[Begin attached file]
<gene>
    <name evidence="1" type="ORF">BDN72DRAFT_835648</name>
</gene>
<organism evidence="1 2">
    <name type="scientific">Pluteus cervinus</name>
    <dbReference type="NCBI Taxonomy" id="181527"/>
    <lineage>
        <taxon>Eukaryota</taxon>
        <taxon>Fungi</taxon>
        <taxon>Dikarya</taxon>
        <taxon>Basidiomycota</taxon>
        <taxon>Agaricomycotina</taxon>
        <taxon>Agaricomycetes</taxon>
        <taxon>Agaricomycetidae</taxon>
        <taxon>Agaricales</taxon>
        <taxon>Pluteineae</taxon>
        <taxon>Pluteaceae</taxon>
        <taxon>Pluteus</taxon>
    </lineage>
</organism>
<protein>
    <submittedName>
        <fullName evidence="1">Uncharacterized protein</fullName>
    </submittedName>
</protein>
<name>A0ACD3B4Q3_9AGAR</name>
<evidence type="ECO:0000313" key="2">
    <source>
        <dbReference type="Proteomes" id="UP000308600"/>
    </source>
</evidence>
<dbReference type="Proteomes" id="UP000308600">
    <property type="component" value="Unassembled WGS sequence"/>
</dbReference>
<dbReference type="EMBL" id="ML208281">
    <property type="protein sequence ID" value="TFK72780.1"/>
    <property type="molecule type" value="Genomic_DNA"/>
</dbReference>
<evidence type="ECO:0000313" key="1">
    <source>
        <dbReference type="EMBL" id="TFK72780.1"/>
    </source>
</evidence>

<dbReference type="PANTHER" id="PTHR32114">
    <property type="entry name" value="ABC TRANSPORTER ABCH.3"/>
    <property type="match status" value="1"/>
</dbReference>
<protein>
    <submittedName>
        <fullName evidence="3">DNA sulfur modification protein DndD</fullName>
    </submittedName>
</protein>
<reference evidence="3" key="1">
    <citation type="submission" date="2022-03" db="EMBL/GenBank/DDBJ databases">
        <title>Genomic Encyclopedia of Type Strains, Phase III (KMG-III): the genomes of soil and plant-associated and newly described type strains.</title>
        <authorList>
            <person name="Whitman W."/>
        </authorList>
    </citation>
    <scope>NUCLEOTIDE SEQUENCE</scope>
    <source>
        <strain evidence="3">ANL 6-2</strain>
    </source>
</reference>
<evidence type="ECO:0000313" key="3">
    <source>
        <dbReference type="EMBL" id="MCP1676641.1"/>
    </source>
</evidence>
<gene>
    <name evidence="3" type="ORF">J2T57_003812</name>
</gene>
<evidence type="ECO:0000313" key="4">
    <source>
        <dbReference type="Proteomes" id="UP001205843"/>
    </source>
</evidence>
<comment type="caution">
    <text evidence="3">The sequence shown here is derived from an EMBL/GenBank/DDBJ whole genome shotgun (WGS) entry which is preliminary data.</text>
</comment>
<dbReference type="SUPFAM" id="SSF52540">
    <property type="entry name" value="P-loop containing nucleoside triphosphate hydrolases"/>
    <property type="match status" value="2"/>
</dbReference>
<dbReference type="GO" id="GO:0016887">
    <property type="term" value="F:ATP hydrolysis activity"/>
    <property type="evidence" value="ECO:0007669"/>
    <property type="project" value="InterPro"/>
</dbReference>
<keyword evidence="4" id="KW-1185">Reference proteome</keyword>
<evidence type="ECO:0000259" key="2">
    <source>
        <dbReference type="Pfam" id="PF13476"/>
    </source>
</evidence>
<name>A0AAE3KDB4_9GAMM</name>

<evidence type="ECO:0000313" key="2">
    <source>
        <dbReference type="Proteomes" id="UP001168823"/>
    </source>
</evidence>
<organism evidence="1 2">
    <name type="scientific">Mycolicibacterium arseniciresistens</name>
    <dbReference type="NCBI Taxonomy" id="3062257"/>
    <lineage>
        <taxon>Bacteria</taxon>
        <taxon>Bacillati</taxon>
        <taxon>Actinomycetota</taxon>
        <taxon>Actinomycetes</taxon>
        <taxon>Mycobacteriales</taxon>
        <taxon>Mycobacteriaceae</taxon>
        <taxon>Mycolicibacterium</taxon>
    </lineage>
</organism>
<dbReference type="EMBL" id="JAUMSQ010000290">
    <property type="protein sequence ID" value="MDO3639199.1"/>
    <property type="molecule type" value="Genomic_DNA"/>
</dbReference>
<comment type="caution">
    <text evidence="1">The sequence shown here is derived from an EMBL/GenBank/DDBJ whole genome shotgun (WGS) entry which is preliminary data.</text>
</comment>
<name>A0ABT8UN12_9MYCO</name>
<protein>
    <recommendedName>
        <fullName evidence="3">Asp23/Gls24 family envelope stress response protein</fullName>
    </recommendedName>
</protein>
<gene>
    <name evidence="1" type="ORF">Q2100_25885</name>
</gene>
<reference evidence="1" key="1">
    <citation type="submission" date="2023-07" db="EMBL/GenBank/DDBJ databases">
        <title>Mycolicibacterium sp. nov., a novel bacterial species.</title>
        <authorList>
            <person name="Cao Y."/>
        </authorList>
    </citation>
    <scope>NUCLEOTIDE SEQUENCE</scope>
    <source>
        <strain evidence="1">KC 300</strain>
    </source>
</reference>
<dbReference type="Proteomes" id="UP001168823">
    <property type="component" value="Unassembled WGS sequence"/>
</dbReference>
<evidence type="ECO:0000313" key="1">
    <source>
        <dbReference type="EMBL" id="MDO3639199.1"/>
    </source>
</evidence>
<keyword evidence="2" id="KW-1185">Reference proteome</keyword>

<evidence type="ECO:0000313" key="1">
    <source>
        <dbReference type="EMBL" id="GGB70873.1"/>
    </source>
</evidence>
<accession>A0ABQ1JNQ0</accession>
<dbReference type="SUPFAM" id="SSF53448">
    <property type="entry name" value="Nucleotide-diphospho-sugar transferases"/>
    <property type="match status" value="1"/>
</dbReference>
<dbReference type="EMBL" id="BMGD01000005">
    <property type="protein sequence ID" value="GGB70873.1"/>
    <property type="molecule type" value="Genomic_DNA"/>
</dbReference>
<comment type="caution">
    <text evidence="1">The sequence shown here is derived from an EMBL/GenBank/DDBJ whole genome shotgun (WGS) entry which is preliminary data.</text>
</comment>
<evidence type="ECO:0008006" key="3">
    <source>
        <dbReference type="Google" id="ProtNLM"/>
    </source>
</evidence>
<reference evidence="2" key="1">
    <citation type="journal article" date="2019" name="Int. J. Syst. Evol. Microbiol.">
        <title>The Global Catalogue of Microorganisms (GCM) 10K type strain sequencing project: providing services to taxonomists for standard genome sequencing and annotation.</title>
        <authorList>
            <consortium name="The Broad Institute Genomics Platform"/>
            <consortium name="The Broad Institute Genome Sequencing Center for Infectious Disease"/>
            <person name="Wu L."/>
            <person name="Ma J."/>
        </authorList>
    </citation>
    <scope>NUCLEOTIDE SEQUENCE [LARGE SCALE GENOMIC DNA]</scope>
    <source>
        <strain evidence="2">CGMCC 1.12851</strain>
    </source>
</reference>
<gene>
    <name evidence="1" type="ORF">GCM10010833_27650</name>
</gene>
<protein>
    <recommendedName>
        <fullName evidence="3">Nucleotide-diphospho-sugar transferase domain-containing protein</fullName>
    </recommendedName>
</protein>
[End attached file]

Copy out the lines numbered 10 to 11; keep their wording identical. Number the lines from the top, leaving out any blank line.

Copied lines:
        <taxon>Dikarya</taxon>
        <taxon>Basidiomycota</taxon>